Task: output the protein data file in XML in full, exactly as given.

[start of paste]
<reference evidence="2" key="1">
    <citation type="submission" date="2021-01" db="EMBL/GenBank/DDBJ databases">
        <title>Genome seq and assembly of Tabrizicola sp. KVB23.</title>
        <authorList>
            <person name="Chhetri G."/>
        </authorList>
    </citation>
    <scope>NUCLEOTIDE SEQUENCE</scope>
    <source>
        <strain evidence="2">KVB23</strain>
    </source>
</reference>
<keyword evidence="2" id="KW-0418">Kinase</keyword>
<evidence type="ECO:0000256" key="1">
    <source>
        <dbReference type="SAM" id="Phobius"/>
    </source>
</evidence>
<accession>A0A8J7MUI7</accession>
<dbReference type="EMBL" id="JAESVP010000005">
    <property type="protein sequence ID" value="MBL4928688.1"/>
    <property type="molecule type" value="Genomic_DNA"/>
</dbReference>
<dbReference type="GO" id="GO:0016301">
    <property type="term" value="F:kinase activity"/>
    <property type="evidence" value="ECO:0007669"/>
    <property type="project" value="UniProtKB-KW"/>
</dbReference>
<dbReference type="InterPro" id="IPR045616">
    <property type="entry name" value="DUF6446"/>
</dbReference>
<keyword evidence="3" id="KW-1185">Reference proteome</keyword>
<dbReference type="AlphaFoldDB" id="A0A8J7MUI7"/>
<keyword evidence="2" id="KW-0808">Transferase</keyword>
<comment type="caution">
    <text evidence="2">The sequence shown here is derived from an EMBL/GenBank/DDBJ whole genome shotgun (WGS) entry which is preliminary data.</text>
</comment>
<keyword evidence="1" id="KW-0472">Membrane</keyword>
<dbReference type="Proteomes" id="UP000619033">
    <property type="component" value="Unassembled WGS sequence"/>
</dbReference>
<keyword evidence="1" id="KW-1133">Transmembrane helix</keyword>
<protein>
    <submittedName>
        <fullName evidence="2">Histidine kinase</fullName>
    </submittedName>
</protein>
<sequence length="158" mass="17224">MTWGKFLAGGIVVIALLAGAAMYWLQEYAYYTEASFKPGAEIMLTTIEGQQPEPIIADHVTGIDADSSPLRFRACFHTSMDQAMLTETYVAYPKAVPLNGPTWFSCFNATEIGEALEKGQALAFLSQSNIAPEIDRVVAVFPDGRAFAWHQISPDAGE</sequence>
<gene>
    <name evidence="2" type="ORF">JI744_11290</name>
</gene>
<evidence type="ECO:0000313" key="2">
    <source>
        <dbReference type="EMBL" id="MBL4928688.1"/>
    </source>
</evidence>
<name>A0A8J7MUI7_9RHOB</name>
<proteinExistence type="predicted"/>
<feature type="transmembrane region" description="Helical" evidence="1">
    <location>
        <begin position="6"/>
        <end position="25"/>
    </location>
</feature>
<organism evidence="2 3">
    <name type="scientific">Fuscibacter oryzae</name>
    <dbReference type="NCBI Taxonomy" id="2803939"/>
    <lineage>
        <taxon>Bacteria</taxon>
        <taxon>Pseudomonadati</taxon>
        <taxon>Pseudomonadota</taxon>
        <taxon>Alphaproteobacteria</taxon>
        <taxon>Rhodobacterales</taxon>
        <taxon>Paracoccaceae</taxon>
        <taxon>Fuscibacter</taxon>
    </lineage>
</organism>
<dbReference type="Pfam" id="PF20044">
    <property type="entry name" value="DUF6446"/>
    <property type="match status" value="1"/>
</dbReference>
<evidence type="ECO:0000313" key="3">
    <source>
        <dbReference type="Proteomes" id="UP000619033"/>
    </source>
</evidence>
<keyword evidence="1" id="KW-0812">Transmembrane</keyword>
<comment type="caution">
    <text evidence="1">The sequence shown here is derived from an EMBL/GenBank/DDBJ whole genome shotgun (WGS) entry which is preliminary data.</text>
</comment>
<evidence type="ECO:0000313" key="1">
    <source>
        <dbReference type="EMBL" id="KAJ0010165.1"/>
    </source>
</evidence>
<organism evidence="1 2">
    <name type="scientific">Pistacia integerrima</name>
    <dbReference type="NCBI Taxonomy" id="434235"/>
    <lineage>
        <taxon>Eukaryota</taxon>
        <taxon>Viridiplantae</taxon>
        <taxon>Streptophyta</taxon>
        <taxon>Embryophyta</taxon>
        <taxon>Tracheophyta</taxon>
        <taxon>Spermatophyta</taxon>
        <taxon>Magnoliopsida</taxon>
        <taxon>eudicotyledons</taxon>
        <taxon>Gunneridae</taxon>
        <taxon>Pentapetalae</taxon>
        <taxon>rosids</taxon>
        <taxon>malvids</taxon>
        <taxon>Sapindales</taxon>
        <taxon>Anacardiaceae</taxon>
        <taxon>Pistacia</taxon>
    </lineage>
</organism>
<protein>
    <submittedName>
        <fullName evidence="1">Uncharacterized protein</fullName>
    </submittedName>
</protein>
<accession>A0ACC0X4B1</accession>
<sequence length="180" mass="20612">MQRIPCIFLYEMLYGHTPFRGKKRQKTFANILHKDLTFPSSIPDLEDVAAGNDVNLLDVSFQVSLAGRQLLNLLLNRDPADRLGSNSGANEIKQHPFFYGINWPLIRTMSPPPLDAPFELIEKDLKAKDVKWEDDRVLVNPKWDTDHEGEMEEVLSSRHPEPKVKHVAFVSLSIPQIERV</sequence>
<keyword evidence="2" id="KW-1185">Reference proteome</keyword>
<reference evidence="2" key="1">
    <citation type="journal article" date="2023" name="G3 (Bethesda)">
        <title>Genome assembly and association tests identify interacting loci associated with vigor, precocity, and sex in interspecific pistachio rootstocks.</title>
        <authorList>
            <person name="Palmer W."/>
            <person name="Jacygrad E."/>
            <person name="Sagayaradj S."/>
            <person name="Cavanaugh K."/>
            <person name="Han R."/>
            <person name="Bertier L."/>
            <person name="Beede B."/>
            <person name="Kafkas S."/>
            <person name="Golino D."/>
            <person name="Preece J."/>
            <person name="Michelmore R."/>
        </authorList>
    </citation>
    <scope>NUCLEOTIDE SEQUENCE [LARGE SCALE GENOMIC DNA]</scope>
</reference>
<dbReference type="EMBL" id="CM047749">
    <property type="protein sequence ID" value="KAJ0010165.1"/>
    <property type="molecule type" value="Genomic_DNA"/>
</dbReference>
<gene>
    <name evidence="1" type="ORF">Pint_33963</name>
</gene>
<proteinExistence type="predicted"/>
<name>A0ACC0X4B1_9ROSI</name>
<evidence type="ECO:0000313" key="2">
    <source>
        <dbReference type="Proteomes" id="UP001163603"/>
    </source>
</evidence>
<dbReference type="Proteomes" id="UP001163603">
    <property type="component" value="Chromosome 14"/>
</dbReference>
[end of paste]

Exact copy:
<reference evidence="2" key="1">
    <citation type="submission" date="2021-01" db="EMBL/GenBank/DDBJ databases">
        <title>Genome seq and assembly of Tabrizicola sp. KVB23.</title>
        <authorList>
            <person name="Chhetri G."/>
        </authorList>
    </citation>
    <scope>NUCLEOTIDE SEQUENCE</scope>
    <source>
        <strain evidence="2">KVB23</strain>
    </source>
</reference>
<keyword evidence="2" id="KW-0418">Kinase</keyword>
<evidence type="ECO:0000256" key="1">
    <source>
        <dbReference type="SAM" id="Phobius"/>
    </source>
</evidence>
<accession>A0A8J7MUI7</accession>
<dbReference type="EMBL" id="JAESVP010000005">
    <property type="protein sequence ID" value="MBL4928688.1"/>
    <property type="molecule type" value="Genomic_DNA"/>
</dbReference>
<dbReference type="GO" id="GO:0016301">
    <property type="term" value="F:kinase activity"/>
    <property type="evidence" value="ECO:0007669"/>
    <property type="project" value="UniProtKB-KW"/>
</dbReference>
<dbReference type="InterPro" id="IPR045616">
    <property type="entry name" value="DUF6446"/>
</dbReference>
<keyword evidence="3" id="KW-1185">Reference proteome</keyword>
<dbReference type="AlphaFoldDB" id="A0A8J7MUI7"/>
<keyword evidence="2" id="KW-0808">Transferase</keyword>
<comment type="caution">
    <text evidence="2">The sequence shown here is derived from an EMBL/GenBank/DDBJ whole genome shotgun (WGS) entry which is preliminary data.</text>
</comment>
<keyword evidence="1" id="KW-0472">Membrane</keyword>
<dbReference type="Proteomes" id="UP000619033">
    <property type="component" value="Unassembled WGS sequence"/>
</dbReference>
<keyword evidence="1" id="KW-1133">Transmembrane helix</keyword>
<protein>
    <submittedName>
        <fullName evidence="2">Histidine kinase</fullName>
    </submittedName>
</protein>
<sequence length="158" mass="17224">MTWGKFLAGGIVVIALLAGAAMYWLQEYAYYTEASFKPGAEIMLTTIEGQQPEPIIADHVTGIDADSSPLRFRACFHTSMDQAMLTETYVAYPKAVPLNGPTWFSCFNATEIGEALEKGQALAFLSQSNIAPEIDRVVAVFPDGRAFAWHQISPDAGE</sequence>
<gene>
    <name evidence="2" type="ORF">JI744_11290</name>
</gene>
<evidence type="ECO:0000313" key="2">
    <source>
        <dbReference type="EMBL" id="MBL4928688.1"/>
    </source>
</evidence>
<name>A0A8J7MUI7_9RHOB</name>
<proteinExistence type="predicted"/>
<feature type="transmembrane region" description="Helical" evidence="1">
    <location>
        <begin position="6"/>
        <end position="25"/>
    </location>
</feature>
<organism evidence="2 3">
    <name type="scientific">Fuscibacter oryzae</name>
    <dbReference type="NCBI Taxonomy" id="2803939"/>
    <lineage>
        <taxon>Bacteria</taxon>
        <taxon>Pseudomonadati</taxon>
        <taxon>Pseudomonadota</taxon>
        <taxon>Alphaproteobacteria</taxon>
        <taxon>Rhodobacterales</taxon>
        <taxon>Paracoccaceae</taxon>
        <taxon>Fuscibacter</taxon>
    </lineage>
</organism>
<dbReference type="Pfam" id="PF20044">
    <property type="entry name" value="DUF6446"/>
    <property type="match status" value="1"/>
</dbReference>
<evidence type="ECO:0000313" key="3">
    <source>
        <dbReference type="Proteomes" id="UP000619033"/>
    </source>
</evidence>
<keyword evidence="1" id="KW-0812">Transmembrane</keyword>
<comment type="caution">
    <text evidence="1">The sequence shown here is derived from an EMBL/GenBank/DDBJ whole genome shotgun (WGS) entry which is preliminary data.</text>
</comment>
<evidence type="ECO:0000313" key="1">
    <source>
        <dbReference type="EMBL" id="KAJ0010165.1"/>
    </source>
</evidence>
<organism evidence="1 2">
    <name type="scientific">Pistacia integerrima</name>
    <dbReference type="NCBI Taxonomy" id="434235"/>
    <lineage>
        <taxon>Eukaryota</taxon>
        <taxon>Viridiplantae</taxon>
        <taxon>Streptophyta</taxon>
        <taxon>Embryophyta</taxon>
        <taxon>Tracheophyta</taxon>
        <taxon>Spermatophyta</taxon>
        <taxon>Magnoliopsida</taxon>
        <taxon>eudicotyledons</taxon>
        <taxon>Gunneridae</taxon>
        <taxon>Pentapetalae</taxon>
        <taxon>rosids</taxon>
        <taxon>malvids</taxon>
        <taxon>Sapindales</taxon>
        <taxon>Anacardiaceae</taxon>
        <taxon>Pistacia</taxon>
    </lineage>
</organism>
<protein>
    <submittedName>
        <fullName evidence="1">Uncharacterized protein</fullName>
    </submittedName>
</protein>
<accession>A0ACC0X4B1</accession>
<sequence length="180" mass="20612">MQRIPCIFLYEMLYGHTPFRGKKRQKTFANILHKDLTFPSSIPDLEDVAAGNDVNLLDVSFQVSLAGRQLLNLLLNRDPADRLGSNSGANEIKQHPFFYGINWPLIRTMSPPPLDAPFELIEKDLKAKDVKWEDDRVLVNPKWDTDHEGEMEEVLSSRHPEPKVKHVAFVSLSIPQIERV</sequence>
<keyword evidence="2" id="KW-1185">Reference proteome</keyword>
<reference evidence="2" key="1">
    <citation type="journal article" date="2023" name="G3 (Bethesda)">
        <title>Genome assembly and association tests identify interacting loci associated with vigor, precocity, and sex in interspecific pistachio rootstocks.</title>
        <authorList>
            <person name="Palmer W."/>
            <person name="Jacygrad E."/>
            <person name="Sagayaradj S."/>
            <person name="Cavanaugh K."/>
            <person name="Han R."/>
            <person name="Bertier L."/>
            <person name="Beede B."/>
            <person name="Kafkas S."/>
            <person name="Golino D."/>
            <person name="Preece J."/>
            <person name="Michelmore R."/>
        </authorList>
    </citation>
    <scope>NUCLEOTIDE SEQUENCE [LARGE SCALE GENOMIC DNA]</scope>
</reference>
<dbReference type="EMBL" id="CM047749">
    <property type="protein sequence ID" value="KAJ0010165.1"/>
    <property type="molecule type" value="Genomic_DNA"/>
</dbReference>
<gene>
    <name evidence="1" type="ORF">Pint_33963</name>
</gene>
<proteinExistence type="predicted"/>
<name>A0ACC0X4B1_9ROSI</name>
<evidence type="ECO:0000313" key="2">
    <source>
        <dbReference type="Proteomes" id="UP001163603"/>
    </source>
</evidence>
<dbReference type="Proteomes" id="UP001163603">
    <property type="component" value="Chromosome 14"/>
</dbReference>